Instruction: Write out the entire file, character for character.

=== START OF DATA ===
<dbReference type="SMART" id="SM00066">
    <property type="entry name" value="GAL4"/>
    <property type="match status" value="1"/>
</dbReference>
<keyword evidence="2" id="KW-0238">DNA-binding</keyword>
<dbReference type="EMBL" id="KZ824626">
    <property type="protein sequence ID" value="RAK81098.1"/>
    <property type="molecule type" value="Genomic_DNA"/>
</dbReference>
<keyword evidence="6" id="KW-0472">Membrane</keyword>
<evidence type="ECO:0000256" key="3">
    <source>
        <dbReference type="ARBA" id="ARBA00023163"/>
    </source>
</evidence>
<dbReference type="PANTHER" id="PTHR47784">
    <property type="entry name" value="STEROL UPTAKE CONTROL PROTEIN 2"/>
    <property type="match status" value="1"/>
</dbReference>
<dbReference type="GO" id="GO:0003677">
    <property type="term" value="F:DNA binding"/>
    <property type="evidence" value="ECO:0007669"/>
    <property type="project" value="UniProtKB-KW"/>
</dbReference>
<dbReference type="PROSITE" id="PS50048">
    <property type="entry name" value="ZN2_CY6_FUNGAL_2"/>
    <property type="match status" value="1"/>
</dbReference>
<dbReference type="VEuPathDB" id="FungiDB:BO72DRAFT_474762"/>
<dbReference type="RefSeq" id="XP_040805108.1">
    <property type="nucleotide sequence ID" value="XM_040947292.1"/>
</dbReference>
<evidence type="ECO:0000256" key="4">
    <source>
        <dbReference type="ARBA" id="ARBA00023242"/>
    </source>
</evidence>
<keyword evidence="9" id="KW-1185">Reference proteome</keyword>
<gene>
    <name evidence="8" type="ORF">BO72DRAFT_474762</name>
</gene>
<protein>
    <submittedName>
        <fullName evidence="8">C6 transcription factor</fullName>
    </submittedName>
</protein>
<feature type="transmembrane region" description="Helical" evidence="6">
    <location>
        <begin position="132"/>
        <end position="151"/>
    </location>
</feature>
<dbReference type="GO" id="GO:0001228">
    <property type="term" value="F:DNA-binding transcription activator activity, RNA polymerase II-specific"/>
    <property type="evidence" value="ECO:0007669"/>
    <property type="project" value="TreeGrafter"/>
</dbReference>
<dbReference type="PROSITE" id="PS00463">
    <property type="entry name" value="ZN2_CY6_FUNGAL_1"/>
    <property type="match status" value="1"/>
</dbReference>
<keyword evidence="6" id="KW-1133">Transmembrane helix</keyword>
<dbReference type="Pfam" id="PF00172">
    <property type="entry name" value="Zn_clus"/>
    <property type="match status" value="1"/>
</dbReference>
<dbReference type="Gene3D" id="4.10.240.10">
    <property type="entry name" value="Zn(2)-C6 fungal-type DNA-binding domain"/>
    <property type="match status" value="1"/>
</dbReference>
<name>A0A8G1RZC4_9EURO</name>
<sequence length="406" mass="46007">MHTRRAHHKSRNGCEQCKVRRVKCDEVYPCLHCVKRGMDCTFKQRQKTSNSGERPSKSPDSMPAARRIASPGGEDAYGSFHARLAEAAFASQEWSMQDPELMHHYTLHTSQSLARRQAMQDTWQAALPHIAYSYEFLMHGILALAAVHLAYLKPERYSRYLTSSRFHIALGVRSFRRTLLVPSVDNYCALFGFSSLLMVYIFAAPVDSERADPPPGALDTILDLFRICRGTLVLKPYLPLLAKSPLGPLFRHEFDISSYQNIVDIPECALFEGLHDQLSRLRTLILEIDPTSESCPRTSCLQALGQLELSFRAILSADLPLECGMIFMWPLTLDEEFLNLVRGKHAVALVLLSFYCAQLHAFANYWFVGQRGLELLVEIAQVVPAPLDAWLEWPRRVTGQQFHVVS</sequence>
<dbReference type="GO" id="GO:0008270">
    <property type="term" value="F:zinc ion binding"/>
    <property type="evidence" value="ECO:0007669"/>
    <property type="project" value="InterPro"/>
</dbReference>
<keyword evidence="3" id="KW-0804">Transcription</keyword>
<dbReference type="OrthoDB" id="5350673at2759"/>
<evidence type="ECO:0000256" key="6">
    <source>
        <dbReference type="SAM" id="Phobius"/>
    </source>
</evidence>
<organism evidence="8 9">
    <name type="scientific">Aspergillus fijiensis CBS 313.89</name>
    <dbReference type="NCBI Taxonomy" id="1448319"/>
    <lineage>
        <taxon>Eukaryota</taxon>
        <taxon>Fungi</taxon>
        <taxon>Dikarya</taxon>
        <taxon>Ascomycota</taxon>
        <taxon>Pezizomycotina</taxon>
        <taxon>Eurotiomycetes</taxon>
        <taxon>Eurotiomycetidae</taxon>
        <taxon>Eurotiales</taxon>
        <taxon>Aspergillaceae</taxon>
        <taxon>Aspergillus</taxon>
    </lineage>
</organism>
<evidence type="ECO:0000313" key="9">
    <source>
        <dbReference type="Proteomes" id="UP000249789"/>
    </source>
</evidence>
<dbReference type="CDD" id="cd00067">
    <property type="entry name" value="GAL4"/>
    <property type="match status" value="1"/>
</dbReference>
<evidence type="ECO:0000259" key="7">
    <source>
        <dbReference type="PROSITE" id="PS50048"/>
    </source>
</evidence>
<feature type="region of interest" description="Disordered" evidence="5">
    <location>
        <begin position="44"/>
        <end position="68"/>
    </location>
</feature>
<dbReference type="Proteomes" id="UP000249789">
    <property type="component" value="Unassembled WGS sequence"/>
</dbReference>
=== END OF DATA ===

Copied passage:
<dbReference type="SMART" id="SM00066">
    <property type="entry name" value="GAL4"/>
    <property type="match status" value="1"/>
</dbReference>
<keyword evidence="2" id="KW-0238">DNA-binding</keyword>
<dbReference type="EMBL" id="KZ824626">
    <property type="protein sequence ID" value="RAK81098.1"/>
    <property type="molecule type" value="Genomic_DNA"/>
</dbReference>
<keyword evidence="6" id="KW-0472">Membrane</keyword>
<evidence type="ECO:0000256" key="3">
    <source>
        <dbReference type="ARBA" id="ARBA00023163"/>
    </source>
</evidence>
<dbReference type="PANTHER" id="PTHR47784">
    <property type="entry name" value="STEROL UPTAKE CONTROL PROTEIN 2"/>
    <property type="match status" value="1"/>
</dbReference>
<dbReference type="GO" id="GO:0003677">
    <property type="term" value="F:DNA binding"/>
    <property type="evidence" value="ECO:0007669"/>
    <property type="project" value="UniProtKB-KW"/>
</dbReference>
<dbReference type="PROSITE" id="PS50048">
    <property type="entry name" value="ZN2_CY6_FUNGAL_2"/>
    <property type="match status" value="1"/>
</dbReference>
<dbReference type="VEuPathDB" id="FungiDB:BO72DRAFT_474762"/>
<dbReference type="RefSeq" id="XP_040805108.1">
    <property type="nucleotide sequence ID" value="XM_040947292.1"/>
</dbReference>
<evidence type="ECO:0000256" key="4">
    <source>
        <dbReference type="ARBA" id="ARBA00023242"/>
    </source>
</evidence>
<keyword evidence="9" id="KW-1185">Reference proteome</keyword>
<gene>
    <name evidence="8" type="ORF">BO72DRAFT_474762</name>
</gene>
<protein>
    <submittedName>
        <fullName evidence="8">C6 transcription factor</fullName>
    </submittedName>
</protein>
<feature type="transmembrane region" description="Helical" evidence="6">
    <location>
        <begin position="132"/>
        <end position="151"/>
    </location>
</feature>
<dbReference type="GO" id="GO:0001228">
    <property type="term" value="F:DNA-binding transcription activator activity, RNA polymerase II-specific"/>
    <property type="evidence" value="ECO:0007669"/>
    <property type="project" value="TreeGrafter"/>
</dbReference>
<dbReference type="PROSITE" id="PS00463">
    <property type="entry name" value="ZN2_CY6_FUNGAL_1"/>
    <property type="match status" value="1"/>
</dbReference>
<keyword evidence="6" id="KW-1133">Transmembrane helix</keyword>
<dbReference type="Pfam" id="PF00172">
    <property type="entry name" value="Zn_clus"/>
    <property type="match status" value="1"/>
</dbReference>
<dbReference type="Gene3D" id="4.10.240.10">
    <property type="entry name" value="Zn(2)-C6 fungal-type DNA-binding domain"/>
    <property type="match status" value="1"/>
</dbReference>
<name>A0A8G1RZC4_9EURO</name>
<sequence length="406" mass="46007">MHTRRAHHKSRNGCEQCKVRRVKCDEVYPCLHCVKRGMDCTFKQRQKTSNSGERPSKSPDSMPAARRIASPGGEDAYGSFHARLAEAAFASQEWSMQDPELMHHYTLHTSQSLARRQAMQDTWQAALPHIAYSYEFLMHGILALAAVHLAYLKPERYSRYLTSSRFHIALGVRSFRRTLLVPSVDNYCALFGFSSLLMVYIFAAPVDSERADPPPGALDTILDLFRICRGTLVLKPYLPLLAKSPLGPLFRHEFDISSYQNIVDIPECALFEGLHDQLSRLRTLILEIDPTSESCPRTSCLQALGQLELSFRAILSADLPLECGMIFMWPLTLDEEFLNLVRGKHAVALVLLSFYCAQLHAFANYWFVGQRGLELLVEIAQVVPAPLDAWLEWPRRVTGQQFHVVS</sequence>
<dbReference type="GO" id="GO:0008270">
    <property type="term" value="F:zinc ion binding"/>
    <property type="evidence" value="ECO:0007669"/>
    <property type="project" value="InterPro"/>
</dbReference>
<keyword evidence="3" id="KW-0804">Transcription</keyword>
<dbReference type="OrthoDB" id="5350673at2759"/>
<evidence type="ECO:0000256" key="6">
    <source>
        <dbReference type="SAM" id="Phobius"/>
    </source>
</evidence>
<organism evidence="8 9">
    <name type="scientific">Aspergillus fijiensis CBS 313.89</name>
    <dbReference type="NCBI Taxonomy" id="1448319"/>
    <lineage>
        <taxon>Eukaryota</taxon>
        <taxon>Fungi</taxon>
        <taxon>Dikarya</taxon>
        <taxon>Ascomycota</taxon>
        <taxon>Pezizomycotina</taxon>
        <taxon>Eurotiomycetes</taxon>
        <taxon>Eurotiomycetidae</taxon>
        <taxon>Eurotiales</taxon>
        <taxon>Aspergillaceae</taxon>
        <taxon>Aspergillus</taxon>
    </lineage>
</organism>
<evidence type="ECO:0000313" key="9">
    <source>
        <dbReference type="Proteomes" id="UP000249789"/>
    </source>
</evidence>
<dbReference type="CDD" id="cd00067">
    <property type="entry name" value="GAL4"/>
    <property type="match status" value="1"/>
</dbReference>
<evidence type="ECO:0000259" key="7">
    <source>
        <dbReference type="PROSITE" id="PS50048"/>
    </source>
</evidence>
<feature type="region of interest" description="Disordered" evidence="5">
    <location>
        <begin position="44"/>
        <end position="68"/>
    </location>
</feature>
<dbReference type="Proteomes" id="UP000249789">
    <property type="component" value="Unassembled WGS sequence"/>
</dbReference>